Winter is closing in around these parts, each day brings increasingly cold winds that freeze my bones and numb my fingers. I have taken to wearing a hat almost constantly, except when eating. Despite the inclement weather, it has become my habit to go for midnight walks and occasionally I even stray as far as the beach. Standing at the water’s edge, and staring into the blackest of horizons, I am comforted by the fact that the great oceans connect us all.
Demosthenes, so my classics tutor told me, would shout to the sea. He was bedevilled by a stammer but found that practising his speeches in this way enabled him to overcome his disability. Sometimes, as the small breakers lick at my boots, I imagine particles of his exhalations mingling with the damp air that coats my cheeks. I have heard it said that we breathe the oxygen of others because the gaseous exchange required for respiration is an entirely continuous cycle. On that basis, I feel I am intimately related to the French Lieutenant’s Woman, Jesus, Hilter, in fact anyone who has ever drawn breath.
From this very beach Anne Quinn, a writer, walked into the sea, her pockets weighed down with stones, in order to drown herself. I wonder at the singularity of her commitment and I am fascinated to think of her dying sensations. I have submerged myself in water, emptied my lungs of oxygen, and looked through fishy eyes at smearing reality. There is a point when the prospect of death, within this womblike suspension, appears comfortable and inviting, although my will to live has always propelled me to the surface.
The idea of surface, on the face of it perhaps literally, is a complicated one, like surreal it seems to suggest that there is something underneath or behind. I am reminded of childhood pantomimes, plush velvet seats, sticky sweets and screaming children, ‘It’s behind you, it’s behind you’. Of course, to have eyes in the back of one’s head would, on occasions, be useful, similarly hindsight is an excellent tool, but always for the next event.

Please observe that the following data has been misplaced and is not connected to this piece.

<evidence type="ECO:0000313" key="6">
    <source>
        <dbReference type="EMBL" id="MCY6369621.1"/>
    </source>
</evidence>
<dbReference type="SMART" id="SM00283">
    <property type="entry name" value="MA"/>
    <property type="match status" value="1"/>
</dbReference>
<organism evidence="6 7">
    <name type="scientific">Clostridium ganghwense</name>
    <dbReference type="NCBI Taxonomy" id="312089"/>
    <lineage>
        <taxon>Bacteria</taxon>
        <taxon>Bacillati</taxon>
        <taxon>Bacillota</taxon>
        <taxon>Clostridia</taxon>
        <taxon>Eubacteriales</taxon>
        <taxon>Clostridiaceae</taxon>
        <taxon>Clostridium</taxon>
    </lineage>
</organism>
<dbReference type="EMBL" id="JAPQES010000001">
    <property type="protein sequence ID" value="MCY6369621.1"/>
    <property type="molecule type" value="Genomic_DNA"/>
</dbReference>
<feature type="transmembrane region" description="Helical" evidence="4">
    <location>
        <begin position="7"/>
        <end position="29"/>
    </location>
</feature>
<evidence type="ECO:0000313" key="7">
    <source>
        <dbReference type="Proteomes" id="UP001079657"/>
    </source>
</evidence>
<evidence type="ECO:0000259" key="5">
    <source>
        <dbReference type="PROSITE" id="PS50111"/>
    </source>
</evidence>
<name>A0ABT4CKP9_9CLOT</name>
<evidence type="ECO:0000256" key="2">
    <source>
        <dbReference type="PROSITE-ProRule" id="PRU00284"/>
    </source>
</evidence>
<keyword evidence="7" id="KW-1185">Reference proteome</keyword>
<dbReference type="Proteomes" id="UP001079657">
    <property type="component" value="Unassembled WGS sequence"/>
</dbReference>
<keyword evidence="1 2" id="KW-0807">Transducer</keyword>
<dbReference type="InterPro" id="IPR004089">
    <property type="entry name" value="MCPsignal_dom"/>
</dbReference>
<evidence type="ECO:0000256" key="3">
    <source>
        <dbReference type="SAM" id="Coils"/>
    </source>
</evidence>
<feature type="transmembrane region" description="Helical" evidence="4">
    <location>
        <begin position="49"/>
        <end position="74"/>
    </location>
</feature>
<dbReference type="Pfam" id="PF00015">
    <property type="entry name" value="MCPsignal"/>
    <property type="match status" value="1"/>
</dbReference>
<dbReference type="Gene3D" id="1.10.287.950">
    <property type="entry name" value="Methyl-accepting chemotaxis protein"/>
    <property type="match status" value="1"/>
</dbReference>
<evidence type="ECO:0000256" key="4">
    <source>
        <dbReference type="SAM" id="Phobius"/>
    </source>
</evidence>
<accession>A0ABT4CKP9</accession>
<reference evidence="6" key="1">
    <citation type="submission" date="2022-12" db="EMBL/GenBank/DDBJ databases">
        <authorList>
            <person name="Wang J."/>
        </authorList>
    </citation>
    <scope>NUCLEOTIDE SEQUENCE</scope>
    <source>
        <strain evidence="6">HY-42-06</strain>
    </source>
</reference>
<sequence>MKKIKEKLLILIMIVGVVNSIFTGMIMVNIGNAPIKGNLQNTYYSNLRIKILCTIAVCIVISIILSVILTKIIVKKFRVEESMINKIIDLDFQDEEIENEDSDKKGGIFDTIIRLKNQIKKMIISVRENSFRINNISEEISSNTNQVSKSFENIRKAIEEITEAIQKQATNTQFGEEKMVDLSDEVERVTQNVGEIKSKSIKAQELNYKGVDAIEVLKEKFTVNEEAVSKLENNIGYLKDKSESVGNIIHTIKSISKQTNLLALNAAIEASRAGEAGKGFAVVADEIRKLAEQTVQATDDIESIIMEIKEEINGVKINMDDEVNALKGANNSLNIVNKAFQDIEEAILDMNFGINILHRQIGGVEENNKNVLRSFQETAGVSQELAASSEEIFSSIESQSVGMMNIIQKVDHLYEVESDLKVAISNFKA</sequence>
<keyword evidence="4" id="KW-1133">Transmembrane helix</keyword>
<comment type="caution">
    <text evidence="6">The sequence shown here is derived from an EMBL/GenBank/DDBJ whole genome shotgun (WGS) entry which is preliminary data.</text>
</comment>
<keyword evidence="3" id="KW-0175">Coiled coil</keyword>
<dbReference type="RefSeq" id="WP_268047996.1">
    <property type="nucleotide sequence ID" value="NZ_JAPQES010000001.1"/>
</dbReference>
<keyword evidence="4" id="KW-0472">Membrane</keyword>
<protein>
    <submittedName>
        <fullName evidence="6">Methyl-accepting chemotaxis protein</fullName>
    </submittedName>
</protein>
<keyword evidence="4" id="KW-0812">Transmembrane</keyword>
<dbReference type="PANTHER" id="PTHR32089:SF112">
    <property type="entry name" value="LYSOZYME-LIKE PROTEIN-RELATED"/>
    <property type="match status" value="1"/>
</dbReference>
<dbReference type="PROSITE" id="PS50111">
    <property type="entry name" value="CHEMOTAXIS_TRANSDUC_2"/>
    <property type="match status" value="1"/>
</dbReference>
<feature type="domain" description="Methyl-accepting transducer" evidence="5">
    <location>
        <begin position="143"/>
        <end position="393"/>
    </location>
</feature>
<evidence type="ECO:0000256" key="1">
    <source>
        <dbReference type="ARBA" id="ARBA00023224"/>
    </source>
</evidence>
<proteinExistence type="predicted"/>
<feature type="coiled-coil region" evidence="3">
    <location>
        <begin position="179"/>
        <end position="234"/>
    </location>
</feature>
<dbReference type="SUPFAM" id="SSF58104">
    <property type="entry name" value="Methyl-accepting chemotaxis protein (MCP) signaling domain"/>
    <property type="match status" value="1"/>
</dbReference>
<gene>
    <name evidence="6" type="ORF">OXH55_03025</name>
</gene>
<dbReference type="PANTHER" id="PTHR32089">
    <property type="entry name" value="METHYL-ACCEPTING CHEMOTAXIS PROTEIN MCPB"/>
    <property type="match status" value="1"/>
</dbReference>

I digress, like a river attempting to carve a new course into an unconscious landscape, however, I note my thoughts are water borne and I would surmise that this is what happens when one spends too long attempting to swim against the tide. There is a certain obsession that develops, it flows like blood and tears, secretly. A kind soul once told me I wrote ‘in piss and vinegar’, and I wonder whether my acidic nature has now achieved sparkling clean emotional surfaces whilst stripping me of the oily lubricants which protect and enable less friction on contact?
These are the thoughts that occupy my midnight mind as I attempt to divine meaning whilst skating on obsidian. Despite my coats and thick woollen stockings and gloves and the scarf that traps and condensates my breath I am chilled to the core. I had a dream, that there was a pain deep inside my head. I went to the mirror and all my flesh was translucent. Behind my right eye the smallest point of a foreign object protruded. I reached into my skull and pinched at the sharp end. I pulled and began to withdraw a long, thin spike of high tensile brushed steel. Discomfort morphed into a searing, burning pain.
In conclusion, for I must now discipline myself not to go on, I am cold, my comforts are abstracted by absence and I am worn down by attrition. Whilst it is true that the pebbles on the beach under my feet will perhaps one day become glass, for now, they are stones, inert, unyielding and ultimately futile in their existence – should they even be aware of such value judgements. If, however, I pick one up and take it home, leaving it on the hearth to warm, I can slip it into my glove and it will provide me with enough heat to take the edge off this slamming winter.